Oracle Scratchpad

December 3, 2006

Saving Statistics

Filed under: Infrastructure,Statistics,Statspack — Jonathan Lewis @ 10:46 pm GMT Dec 3,2006

[Further Reading on Statspack]

I see that Doug Burns  has just published an example of “reason 2” for using Statspack

The reason for mentioning this particular posting is not specifically its reference to Statspack, it’s for the throwaway comment that Doug uses to explain how he was rapidly able to address the problem highlighted by Statspack:

Better still, because we save all of our object statistics for the CBO for at least 30 days, we could see which statistics had changed and investigate why Oracle was picking a different execution plan.

It is a little known fact (first brought to my attention in a presentation by Tim Gorman) that it is very easy to save the existing statistics when collecting new statistics. All you need to do is create a ‘stats table’ and then reference it – with some sort of identifier for the statistics you are saving – in the call to gather statistics. For example:

rem	Create a stats table

		ownname		=> user,
		stattab 	=> 'JPL_STATS',
		tblspace	=> 'STATS_TS'

rem	Extract referencing the stats table
rem	Note the last three parameters

			ownname		 => user,
			tabname		 => 'TABLE_X',
			cascade		 => true,
			estimate_percent => 0.01,
			block_sample 	 => true,
			granularity      => 'default',
			method_opt 	 => 'for all columns size 1',
			statid		 => 'JPL_' || to_char(sysdate,'yyyymmdd'),
			stattab		 => 'JPL_STATS',
			statown		 => user

In fact, this technique is also mentioned and demonstrated on another of Doug Burns’ postings, So I’ll let you read that rather than creating a full example.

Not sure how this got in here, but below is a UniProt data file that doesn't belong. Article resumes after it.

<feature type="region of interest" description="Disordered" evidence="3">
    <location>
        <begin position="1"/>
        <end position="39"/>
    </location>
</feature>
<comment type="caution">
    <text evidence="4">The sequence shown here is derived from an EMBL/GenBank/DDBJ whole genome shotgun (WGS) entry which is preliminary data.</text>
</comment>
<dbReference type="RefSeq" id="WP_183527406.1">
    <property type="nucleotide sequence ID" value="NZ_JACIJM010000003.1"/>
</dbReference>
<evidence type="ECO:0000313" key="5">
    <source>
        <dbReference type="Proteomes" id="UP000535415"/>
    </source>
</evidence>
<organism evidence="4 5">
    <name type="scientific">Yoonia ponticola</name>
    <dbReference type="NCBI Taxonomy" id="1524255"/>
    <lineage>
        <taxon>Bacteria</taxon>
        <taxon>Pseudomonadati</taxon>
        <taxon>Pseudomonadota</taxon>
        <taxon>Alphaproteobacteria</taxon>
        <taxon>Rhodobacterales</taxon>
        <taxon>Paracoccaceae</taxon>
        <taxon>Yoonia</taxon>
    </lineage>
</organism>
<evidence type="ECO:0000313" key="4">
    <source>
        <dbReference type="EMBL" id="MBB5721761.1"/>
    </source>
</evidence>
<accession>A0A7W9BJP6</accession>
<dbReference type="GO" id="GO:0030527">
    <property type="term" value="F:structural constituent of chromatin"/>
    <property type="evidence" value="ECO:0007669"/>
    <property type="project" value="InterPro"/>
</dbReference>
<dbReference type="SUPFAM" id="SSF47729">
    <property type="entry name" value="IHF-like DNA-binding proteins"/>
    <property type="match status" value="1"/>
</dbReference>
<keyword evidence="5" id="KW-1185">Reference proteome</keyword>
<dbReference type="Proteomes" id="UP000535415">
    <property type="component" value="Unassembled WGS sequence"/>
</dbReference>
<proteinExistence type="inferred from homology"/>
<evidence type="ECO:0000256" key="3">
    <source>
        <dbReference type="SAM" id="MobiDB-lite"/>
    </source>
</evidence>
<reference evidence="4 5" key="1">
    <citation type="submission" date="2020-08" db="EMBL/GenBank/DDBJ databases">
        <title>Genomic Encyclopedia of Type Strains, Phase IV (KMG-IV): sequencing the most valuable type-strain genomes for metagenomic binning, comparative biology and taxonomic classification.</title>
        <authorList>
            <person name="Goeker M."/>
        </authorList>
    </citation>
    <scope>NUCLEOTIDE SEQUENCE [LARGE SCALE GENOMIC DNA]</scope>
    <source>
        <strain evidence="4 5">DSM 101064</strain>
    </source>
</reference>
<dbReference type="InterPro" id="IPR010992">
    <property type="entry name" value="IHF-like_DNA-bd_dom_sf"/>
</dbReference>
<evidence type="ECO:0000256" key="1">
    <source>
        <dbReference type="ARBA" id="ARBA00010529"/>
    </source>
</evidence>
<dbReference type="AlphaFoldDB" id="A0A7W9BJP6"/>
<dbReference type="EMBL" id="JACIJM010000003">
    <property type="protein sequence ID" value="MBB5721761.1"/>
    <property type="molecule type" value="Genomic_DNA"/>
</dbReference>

Footnote: 10g automatically saves the old statistics into a set of built-in stats history tables (with names like ‘%OPTSTAT%’) whenever you generate new statistics with the dbms_stats package (but misses some of them if you are still using the analyze command). This highlights an important detail to check when you upgrade. If you are already using the older ‘save stats’ method will you now be saving two sets of stats every time you collect new stats ? If so, you may want to make a strategic change to your methods – bearing in mind that the stats saved automatically in 10g will be discarded after 31 days because of the default setting of the ‘stats_retention’ parameter, which can be modified by a call to dbms_stats.alter_stats_history_retention().

[Further Reading on Statspack]


  1. Jonathan,
    Thanks for the link (although I had to tidy up my formatting a bit ;-)). Your example is better than mine because you embed the date in the STATID, which is a more sensible approach to building up a history of stats, rather than just one ‘PREVIOUS’ set. That’s what we actually use at work, too.
    I am *so* glad we implemented object statistics retention. It’s proved its worth in some very tricky situations.

    Comment by Doug Burns — December 4, 2006 @ 12:04 am GMT Dec 4,2006 | Reply

  2. Jonathan,
    Excellent post and that is what we are doing.